I started this quilt last year, or maybe it was the year before. Piecing and then quilting each square has certainly taken a while but I really like where it’s heading. Some of the fabric is salvaged from old clothes,some were scrap pieces from friends and a few I even brought, but all of them are favorites. I had a blue and white quilt from my mother for ages.I can’t even remember when I first had the quilt but despite my attempts to patch it said quilt has disintegrated into rags. Hence this one.
The best part isn’t that I’ll have a new quilt; the best part is the making. Whether it’s picking out fabric or deciding where to place each square we’re making it. The boys are eager to lend their opinions and being the guy who lifts and lowers the sewing machine’s foot as we rotate the square to quilt it is awesome. Plus, it’s like magic.
Twenty squares down. I’m not really sure how many more we’ll go. I’d love a large blanket -like queen sized- but that’s also pretty huge! We’ll see, after all it’s all in the making.
A new rug only seems fitting. Not only to add a little handmade decor to our new house but also to provide another insulating layer to the floor. This rug- made from old flannel sheets- is turning out nice and thick. I only hope I can make it as large as I’d like. It’s amazing how quickly so much fabric disappears each go-round. Somewhere I have another grey flannel but where o’ where did I pack it?!
Ah Vermont, I had forgotten how much I love your green mountains!
View from the back porch
So what’s going on now that we’re here? Well if you pulled into our driveway (you can’t miss it just look for the HUGE old barn) you’d likely be greeted by a child (or two or three) and a dog coming to see if you’ve got anything good. The goats are ever hopeful too.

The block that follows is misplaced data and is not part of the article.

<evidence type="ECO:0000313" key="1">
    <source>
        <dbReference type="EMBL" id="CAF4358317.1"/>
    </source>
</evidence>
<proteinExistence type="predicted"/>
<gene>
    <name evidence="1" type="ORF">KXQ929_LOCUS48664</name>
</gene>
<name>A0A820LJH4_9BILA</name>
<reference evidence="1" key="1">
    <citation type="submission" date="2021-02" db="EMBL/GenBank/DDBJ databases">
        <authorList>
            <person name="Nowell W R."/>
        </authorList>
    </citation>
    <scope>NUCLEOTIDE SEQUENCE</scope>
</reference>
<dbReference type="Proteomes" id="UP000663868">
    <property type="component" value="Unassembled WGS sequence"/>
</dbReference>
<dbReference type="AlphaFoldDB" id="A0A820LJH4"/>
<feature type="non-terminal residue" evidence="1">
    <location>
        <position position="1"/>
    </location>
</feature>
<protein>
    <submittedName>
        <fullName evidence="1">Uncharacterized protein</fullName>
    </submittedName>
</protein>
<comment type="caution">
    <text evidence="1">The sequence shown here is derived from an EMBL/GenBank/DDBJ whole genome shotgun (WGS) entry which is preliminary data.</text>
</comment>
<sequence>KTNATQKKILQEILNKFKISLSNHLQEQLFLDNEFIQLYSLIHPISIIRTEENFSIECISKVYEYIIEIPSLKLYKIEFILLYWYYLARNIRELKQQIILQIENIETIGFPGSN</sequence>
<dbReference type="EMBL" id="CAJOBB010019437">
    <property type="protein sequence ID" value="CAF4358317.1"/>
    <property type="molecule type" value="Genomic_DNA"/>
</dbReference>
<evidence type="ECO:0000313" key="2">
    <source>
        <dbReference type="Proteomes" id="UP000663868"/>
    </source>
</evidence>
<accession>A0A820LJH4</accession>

The boys will excitedly tell you (after showing you how fast they can run/ far they can jump etc.) that we have a new baby goat. Our new farm’s first birth! So, of course we’ll have to show you just how cute he his and give them all a few handfuls of freshly picked grass to munch on.
One day old.
Then the boys will want you to admire the Freds. They certainly have grown a lot. All of our chickens, despite the fact they are ALL hens, are named Fred. The older two boys will likely catch a Fred (or at least chase the Freds around) which take us back out toward the hayfield.
The hayfield will lead a)to an invitation to play soccer, b)an invitation to check out the chicken campa, c) an invitation to make the rounds and check on all the apple trees and pick some blackberries and/or d) let’s chase some turkeys.
It’s sure to be a long busy day but at the end of it – it’s good to be home.
So first the book- Bill Byrson’s At Home I’m just starting this (after peeking at later chapters) and it promises to be interesting. I’m a fan of Bryon’s writing in general ever since struggling_along first introduced me to him through his book A Walk in the Woods. If you like hiking or if you like to think about hiking A Walk in the Woods is a must read. But I digress….
Ishmael’s go-veralls are finished; in record time -just 8 days verses 26 days for the first pair! I was torn between making the 6-12month or the 12-18 month size. I went with the 12-18 month size cause I’d rather he grew into than for it to be too small in the first place and growing into it he will have to do. The legs are long (and that makes the bib look impossibly small). But I know it’s only a matter of time before these will be exactly the right size. And that will give me time to find the right buttons (and to find that last foot of gray yarn the boys borrowed for a fishing line).